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Warwick Raleigh Co. v. City of Atlantic City

Decided: June 8, 1979.

WARWICK RALEIGH COMPANY, PLAINTIFF-RESPONDENT, BALLY WARWICK, INC., INTERVENOR-RESPONDENT,
v.
CITY OF ATLANTIC CITY AND WARWICK APARTMENTS TENANTS ASSOCIATION, DEFENDANTS-APPELLANTS



On appeal from Superior Court, Chancery Division, Atlantic County.

Conford, Pressler and King. The opinion of the court was delivered by Conford, P.J.A.D. (retired and temporarily assigned).

Conford

[168 NJSuper Page 578] The basic question presented on this appeal is the interpretation of the "tax surcharge" provisions of the Atlantic City rent control ordinance adopted in 1973. The city and the tenants' association contend a landlord may surcharge the tenants only the tax increase of the current tax year over the next prior year. Plaintiff and the intervenor claim the surcharge extends to the aggregate tax increase of the current year over the base year specified by the ordinance -- here the year prior to the adoption of the ordinance, 1972. We are satisfied the latter represents the true intent of the ordinance; this court has previously so held as to a

substantially similar tax surcharge provision in Apartment Managem. Co. v. Union Tp. Comm. , 140 N.J. Super. 220 (App. Div. 1976).

The material provisions of the instant ordinance read as follows:

SECTION 4. During the existence of a housing state of emergency a landlord may seek a tax surcharge from the tenant because of an increase in municipal property taxes over the tax for 1972. The tax surcharge shall not exceed that amount authorized by the following provisions. The landlord shall divide the increase in the present property tax over the property tax of 1972 by the total square feet in the dwelling to obtain the tax increase per square foot. The tenant shall not be liable for a tax surcharge exceeding the tax increase per square foot multiplied by the number of square feet occupied by the tenant plus a proportionate share of the square footage of the common areas, including hallways and grounds.

Any landlord seeking a tax surcharge shall notify the tenant by certified mail or personal service of the calculations involved in computing the tax surcharge including the present property tax of the dwelling, the property tax for the dwelling for the previous year, the number of square feet in the dwelling, the tax increase per square foot, the number of square feet occupied by the tenant, the proportionate share of common area charged to the tenant, and the maximum allowable surcharge. Failure of the landlord to provide the tenant with this information shall make any tax surcharge void and the tenant shall recover for any tax surcharge paid unless a Court finds that the omission was excusable taking into consideration the owner's good faith, education, and extent of ownership of property. The tax surcharge each tenant is liable for shall be paid in twelve monthly payments. * * *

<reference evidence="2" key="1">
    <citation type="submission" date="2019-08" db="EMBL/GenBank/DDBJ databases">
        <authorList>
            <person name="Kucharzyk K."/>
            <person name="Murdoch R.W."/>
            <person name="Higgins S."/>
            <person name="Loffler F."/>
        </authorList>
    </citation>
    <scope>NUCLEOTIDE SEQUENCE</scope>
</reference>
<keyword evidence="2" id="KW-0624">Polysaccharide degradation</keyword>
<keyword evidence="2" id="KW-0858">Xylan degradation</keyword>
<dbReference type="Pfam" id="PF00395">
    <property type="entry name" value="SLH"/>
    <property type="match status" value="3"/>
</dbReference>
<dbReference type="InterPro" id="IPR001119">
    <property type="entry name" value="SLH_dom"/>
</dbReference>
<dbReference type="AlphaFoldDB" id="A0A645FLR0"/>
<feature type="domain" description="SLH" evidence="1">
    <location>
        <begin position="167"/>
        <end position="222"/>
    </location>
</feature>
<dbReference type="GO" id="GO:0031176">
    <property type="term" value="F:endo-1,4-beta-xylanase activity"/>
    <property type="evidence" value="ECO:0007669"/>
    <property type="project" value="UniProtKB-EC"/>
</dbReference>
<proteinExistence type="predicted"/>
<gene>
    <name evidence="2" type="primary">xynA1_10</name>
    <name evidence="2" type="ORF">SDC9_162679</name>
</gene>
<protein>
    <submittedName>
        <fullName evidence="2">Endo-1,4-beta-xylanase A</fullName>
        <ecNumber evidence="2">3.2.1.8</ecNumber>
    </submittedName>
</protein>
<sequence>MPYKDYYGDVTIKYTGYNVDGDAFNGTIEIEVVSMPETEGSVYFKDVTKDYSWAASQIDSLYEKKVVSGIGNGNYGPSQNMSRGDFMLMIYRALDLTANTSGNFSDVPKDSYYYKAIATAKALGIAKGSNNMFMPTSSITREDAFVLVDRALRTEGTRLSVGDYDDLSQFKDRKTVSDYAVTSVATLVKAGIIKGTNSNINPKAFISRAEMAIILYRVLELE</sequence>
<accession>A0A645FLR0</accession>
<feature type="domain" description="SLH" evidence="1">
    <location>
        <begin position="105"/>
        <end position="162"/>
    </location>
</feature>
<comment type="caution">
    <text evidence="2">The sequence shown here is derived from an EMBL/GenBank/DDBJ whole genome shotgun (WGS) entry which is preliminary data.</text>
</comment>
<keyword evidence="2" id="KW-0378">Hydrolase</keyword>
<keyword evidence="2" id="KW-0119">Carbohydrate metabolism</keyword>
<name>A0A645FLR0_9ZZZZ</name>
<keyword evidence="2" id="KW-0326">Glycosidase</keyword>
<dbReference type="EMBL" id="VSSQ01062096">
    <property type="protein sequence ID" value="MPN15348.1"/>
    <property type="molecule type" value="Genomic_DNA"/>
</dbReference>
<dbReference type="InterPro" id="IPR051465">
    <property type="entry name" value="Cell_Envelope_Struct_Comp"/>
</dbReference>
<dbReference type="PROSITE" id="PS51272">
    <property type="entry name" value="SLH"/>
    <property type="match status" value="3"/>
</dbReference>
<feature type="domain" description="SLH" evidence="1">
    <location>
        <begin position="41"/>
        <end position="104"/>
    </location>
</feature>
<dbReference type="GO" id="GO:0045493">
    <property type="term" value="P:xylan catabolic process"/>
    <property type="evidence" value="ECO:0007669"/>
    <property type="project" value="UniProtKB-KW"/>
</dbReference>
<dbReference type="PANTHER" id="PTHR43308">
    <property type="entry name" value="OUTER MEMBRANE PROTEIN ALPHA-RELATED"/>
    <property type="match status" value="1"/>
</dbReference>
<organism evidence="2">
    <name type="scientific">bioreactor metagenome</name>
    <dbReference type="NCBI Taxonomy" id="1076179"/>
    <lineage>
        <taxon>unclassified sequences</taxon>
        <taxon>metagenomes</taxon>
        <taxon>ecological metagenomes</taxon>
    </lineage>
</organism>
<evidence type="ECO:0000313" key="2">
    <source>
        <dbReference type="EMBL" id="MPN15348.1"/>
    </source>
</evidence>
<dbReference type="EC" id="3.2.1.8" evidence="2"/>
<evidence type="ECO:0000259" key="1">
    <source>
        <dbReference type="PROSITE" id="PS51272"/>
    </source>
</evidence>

As two points in the first paragraph of § 4 there are references to the increase in current taxes over the tax for 1972. It is perfectly obvious that the intent of the ordinance is that the landlord may pass on to the tenants, over and above any other upward rent adjustments allowed by the ordinance, the full amount of the difference in taxes between those of any subsequent lease year and those of the base year 1972. To allow the landlord in 1978, for example, only a tax surcharge for the excess, if any, of 1978 taxes over 1977 taxes would compel the landlord to absorb the

entire increased tax expense through 1977; and as the years went by, taxes generally increasing, the landlord would be bearing a progressively increasing percentage of the total tax increase since 1972. We are satisfied that this is patently contrary to the legislative intent. See Apartment Managem. Co. v. Union Tp., Comm., supra , 140 N.J. Super. at 225.

The tenants' association argues that its position is justified by the fact that the ordinance allows a rent increase equal to increases in the consumer price index and that the latter criterion includes a substantial factor for taxes and rents -- therefore, the landlord has already been compensated for the tax increase through the consumer price index. Apart from the statistical unsoundness of the contention, the argument proves too much, for it logically would nullify the tax surcharge even for the increase over the next prior year.

In further support of its position the tenants' association points to the requirement in the second paragraph of § 4 of the ordinance quoted above, that a landlord seeking a tax surcharge must notify the tenant, among other things, of "the property tax for the dwelling for the previous year." Even if this means the next preceding year, rather than the previous base year, as held in the Apartment Manage. case cited above, 140 N.J. Super. at 225, the draftsman apparently assumed the tenant would know from tax surcharge notices in prior years what the cumulative tax increase amounted to for prior years and would need to be informed of only the tax increase from the next preceding year. In any event, the second paragraph cannot gainsay the clear and unequivocal direction in the first paragraph that the tax surcharge includes all increases in taxes over the 1972 base year.

The tenants' association argues that the failure of the landlord, in any of the years between 1973 and 1978, to request the tax surcharge from the tenants constitutes a waiver as to 1978 and future years of the tax surcharge allowed by the ordinance, in respect of the increases in those earlier years. We find the contention ...


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